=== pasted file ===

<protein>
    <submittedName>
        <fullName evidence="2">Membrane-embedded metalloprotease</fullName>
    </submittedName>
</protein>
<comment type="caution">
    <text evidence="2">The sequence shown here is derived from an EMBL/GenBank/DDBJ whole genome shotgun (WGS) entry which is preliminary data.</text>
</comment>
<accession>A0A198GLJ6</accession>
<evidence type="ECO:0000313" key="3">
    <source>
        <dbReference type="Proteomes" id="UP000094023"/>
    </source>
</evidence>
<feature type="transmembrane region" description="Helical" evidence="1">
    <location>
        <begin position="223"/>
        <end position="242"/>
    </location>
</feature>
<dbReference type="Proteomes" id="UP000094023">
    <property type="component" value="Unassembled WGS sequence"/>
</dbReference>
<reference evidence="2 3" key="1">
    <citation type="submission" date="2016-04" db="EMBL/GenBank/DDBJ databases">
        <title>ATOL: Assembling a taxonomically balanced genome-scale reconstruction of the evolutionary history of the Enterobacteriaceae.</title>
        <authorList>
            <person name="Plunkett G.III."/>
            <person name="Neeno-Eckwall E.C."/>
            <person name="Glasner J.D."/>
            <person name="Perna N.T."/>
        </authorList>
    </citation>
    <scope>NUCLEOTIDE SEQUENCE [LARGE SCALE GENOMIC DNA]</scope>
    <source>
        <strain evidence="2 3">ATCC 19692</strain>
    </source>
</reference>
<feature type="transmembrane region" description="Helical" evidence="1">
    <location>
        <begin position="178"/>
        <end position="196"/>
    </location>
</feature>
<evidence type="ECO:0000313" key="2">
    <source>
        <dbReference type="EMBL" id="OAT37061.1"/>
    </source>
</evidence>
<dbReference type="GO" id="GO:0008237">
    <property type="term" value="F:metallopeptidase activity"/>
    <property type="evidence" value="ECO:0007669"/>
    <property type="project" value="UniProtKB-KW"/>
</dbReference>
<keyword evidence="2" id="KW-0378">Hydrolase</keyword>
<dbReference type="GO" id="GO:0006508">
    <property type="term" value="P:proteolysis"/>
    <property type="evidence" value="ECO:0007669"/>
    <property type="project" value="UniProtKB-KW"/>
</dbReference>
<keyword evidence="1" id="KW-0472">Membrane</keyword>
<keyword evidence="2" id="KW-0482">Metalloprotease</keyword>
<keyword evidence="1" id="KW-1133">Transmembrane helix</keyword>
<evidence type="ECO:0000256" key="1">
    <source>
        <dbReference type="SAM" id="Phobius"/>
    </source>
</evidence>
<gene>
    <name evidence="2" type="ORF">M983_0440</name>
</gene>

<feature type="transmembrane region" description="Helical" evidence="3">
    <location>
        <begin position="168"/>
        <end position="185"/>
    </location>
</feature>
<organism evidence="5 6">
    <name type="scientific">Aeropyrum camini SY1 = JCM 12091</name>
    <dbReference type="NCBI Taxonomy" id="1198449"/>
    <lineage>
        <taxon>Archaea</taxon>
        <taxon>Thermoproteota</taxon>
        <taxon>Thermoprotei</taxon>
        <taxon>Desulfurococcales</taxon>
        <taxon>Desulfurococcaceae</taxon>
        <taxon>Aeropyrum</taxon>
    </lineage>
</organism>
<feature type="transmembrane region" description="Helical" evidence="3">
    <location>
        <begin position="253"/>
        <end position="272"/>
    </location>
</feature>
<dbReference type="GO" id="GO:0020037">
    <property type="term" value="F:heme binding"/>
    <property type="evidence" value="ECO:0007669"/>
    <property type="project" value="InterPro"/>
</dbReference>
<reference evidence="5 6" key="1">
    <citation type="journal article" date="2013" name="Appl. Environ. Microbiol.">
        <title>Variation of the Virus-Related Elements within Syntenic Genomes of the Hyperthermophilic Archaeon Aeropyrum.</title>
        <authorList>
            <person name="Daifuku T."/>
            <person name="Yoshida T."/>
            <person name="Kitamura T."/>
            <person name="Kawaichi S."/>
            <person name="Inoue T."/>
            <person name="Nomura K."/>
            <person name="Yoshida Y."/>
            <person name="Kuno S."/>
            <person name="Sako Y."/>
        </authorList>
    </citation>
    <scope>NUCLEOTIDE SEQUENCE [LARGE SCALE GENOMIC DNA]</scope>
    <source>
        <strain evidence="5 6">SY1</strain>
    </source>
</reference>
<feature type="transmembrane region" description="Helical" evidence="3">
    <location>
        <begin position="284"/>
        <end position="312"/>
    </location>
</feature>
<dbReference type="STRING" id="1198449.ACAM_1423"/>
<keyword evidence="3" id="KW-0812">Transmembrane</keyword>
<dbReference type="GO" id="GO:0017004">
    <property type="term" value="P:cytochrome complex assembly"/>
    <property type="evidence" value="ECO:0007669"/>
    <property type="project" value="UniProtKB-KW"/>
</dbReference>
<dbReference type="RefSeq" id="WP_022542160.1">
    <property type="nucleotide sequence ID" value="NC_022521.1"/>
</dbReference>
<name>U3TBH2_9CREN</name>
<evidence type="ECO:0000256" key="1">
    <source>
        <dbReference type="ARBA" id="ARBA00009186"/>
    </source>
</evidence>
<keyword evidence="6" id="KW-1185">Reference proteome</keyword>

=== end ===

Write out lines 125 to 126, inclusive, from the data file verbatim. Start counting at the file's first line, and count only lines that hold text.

    </location>
</feature>